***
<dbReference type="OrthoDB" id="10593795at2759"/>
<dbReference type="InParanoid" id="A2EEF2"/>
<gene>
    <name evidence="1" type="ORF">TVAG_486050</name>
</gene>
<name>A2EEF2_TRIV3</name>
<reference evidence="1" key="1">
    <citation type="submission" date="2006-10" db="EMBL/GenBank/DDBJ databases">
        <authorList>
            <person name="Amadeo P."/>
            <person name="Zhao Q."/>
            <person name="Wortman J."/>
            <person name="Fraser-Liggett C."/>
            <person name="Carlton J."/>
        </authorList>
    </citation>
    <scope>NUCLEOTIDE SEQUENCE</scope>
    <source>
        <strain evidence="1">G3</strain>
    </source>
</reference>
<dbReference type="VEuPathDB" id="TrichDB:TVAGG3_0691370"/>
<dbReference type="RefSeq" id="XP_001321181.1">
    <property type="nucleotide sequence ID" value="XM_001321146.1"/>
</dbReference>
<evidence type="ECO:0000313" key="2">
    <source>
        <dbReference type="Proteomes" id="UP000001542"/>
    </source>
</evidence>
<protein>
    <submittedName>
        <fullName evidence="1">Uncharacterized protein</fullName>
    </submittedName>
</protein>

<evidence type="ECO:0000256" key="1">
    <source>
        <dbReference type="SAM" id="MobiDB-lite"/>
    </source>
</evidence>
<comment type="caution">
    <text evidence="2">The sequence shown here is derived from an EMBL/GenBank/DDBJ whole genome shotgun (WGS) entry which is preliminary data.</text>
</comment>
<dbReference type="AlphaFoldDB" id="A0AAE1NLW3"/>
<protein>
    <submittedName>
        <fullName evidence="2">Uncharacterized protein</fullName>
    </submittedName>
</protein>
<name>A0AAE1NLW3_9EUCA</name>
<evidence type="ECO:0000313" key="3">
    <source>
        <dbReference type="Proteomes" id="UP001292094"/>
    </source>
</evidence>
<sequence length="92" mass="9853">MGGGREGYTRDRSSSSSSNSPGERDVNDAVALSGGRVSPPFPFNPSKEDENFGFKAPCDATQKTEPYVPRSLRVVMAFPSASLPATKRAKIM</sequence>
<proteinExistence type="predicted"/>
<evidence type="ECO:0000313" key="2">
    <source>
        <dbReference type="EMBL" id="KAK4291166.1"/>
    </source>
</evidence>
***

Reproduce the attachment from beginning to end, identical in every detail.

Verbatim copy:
<dbReference type="OrthoDB" id="10593795at2759"/>
<dbReference type="InParanoid" id="A2EEF2"/>
<gene>
    <name evidence="1" type="ORF">TVAG_486050</name>
</gene>
<name>A2EEF2_TRIV3</name>
<reference evidence="1" key="1">
    <citation type="submission" date="2006-10" db="EMBL/GenBank/DDBJ databases">
        <authorList>
            <person name="Amadeo P."/>
            <person name="Zhao Q."/>
            <person name="Wortman J."/>
            <person name="Fraser-Liggett C."/>
            <person name="Carlton J."/>
        </authorList>
    </citation>
    <scope>NUCLEOTIDE SEQUENCE</scope>
    <source>
        <strain evidence="1">G3</strain>
    </source>
</reference>
<dbReference type="VEuPathDB" id="TrichDB:TVAGG3_0691370"/>
<dbReference type="RefSeq" id="XP_001321181.1">
    <property type="nucleotide sequence ID" value="XM_001321146.1"/>
</dbReference>
<evidence type="ECO:0000313" key="2">
    <source>
        <dbReference type="Proteomes" id="UP000001542"/>
    </source>
</evidence>
<protein>
    <submittedName>
        <fullName evidence="1">Uncharacterized protein</fullName>
    </submittedName>
</protein>

<evidence type="ECO:0000256" key="1">
    <source>
        <dbReference type="SAM" id="MobiDB-lite"/>
    </source>
</evidence>
<comment type="caution">
    <text evidence="2">The sequence shown here is derived from an EMBL/GenBank/DDBJ whole genome shotgun (WGS) entry which is preliminary data.</text>
</comment>
<dbReference type="AlphaFoldDB" id="A0AAE1NLW3"/>
<protein>
    <submittedName>
        <fullName evidence="2">Uncharacterized protein</fullName>
    </submittedName>
</protein>
<name>A0AAE1NLW3_9EUCA</name>
<evidence type="ECO:0000313" key="3">
    <source>
        <dbReference type="Proteomes" id="UP001292094"/>
    </source>
</evidence>
<sequence length="92" mass="9853">MGGGREGYTRDRSSSSSSNSPGERDVNDAVALSGGRVSPPFPFNPSKEDENFGFKAPCDATQKTEPYVPRSLRVVMAFPSASLPATKRAKIM</sequence>
<proteinExistence type="predicted"/>
<evidence type="ECO:0000313" key="2">
    <source>
        <dbReference type="EMBL" id="KAK4291166.1"/>
    </source>
</evidence>